Just graduated in Soc Anth from LSE.
Firstly, don't worry about grades. If you meet the requirements, then apply. It may be competitive, but a real desire to do the course, and that transmitted through your PS should see you fine.
When I asked a department member specifically about what s/he looks for in PS, they said a clear passion for the subject. That's, above all, what you need to convey.
Also, the course requirements are misleading. Never judge the value of a course by the grades it requires to get in. I spoke to members of the department about why LSE's requirements for Soc anth were so low given that it is considered to be 2nd best in the world for this subject (and you can't really compare it to the American stream of anthropology (cultural anth) anyway!) and the idea is that they are interested in giving a wider selection of people a chance. What you would expect from an anth department! Basically they know that sometimes people get lower grades than they wanted/expected or are perhaps not in an environment where they can achieve AAA but they may still be the best at anthropology.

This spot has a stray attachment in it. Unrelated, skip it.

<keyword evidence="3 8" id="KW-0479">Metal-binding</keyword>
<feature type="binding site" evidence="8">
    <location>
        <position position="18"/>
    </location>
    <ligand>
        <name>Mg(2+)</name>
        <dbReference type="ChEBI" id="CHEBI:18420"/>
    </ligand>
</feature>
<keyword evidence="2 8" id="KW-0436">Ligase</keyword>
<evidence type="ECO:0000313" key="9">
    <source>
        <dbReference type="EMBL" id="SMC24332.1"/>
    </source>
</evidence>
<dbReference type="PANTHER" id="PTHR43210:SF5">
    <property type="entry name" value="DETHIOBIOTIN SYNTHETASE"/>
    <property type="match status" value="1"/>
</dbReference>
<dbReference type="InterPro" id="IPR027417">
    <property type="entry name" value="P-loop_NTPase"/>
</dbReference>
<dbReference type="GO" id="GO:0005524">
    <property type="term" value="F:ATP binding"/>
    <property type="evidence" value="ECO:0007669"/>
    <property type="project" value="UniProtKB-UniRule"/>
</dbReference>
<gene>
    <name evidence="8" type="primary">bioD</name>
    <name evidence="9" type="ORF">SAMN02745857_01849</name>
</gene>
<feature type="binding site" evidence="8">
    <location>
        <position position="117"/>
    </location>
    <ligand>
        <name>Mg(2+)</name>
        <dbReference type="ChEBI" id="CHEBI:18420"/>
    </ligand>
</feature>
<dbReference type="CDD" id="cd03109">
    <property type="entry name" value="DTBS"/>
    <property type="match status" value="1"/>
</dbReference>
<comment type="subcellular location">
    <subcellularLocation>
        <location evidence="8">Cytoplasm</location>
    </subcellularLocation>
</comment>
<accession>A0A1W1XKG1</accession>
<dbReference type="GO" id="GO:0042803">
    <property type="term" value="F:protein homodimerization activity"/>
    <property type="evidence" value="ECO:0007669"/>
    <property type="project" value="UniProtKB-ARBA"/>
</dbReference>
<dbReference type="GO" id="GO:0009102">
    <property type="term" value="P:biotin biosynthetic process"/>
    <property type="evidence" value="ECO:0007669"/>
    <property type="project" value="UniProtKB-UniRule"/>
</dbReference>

Also, regarding UCL, LSE or Goldsmiths... I do not consider Goldsmiths a rival to either of these. In fact, I haven't heard it talked about as such. UCL is fine, and good for those preferring certain areas of interest, but LSE is incomparable in terms of teaching. AFter all, it was pretty much where social anthropology was created. You could put this down to my opinion, but having spent my time there, I've heard a lot about what the people who know think, and you get a sense from the readings about where is cutting edge. To my knowledge, i've not read an article or book by someone out of Goldsmiths. And only a few from UCL. Sussex is brilliant and so is SOAS. And these, for social anthropology, are much better respected than Goldsmiths (and even UCL). Of course, you may not be after 'the best degree' or 'the most respected course', and lifestyle factors should come into your decision.
Anyway... there's my two cents!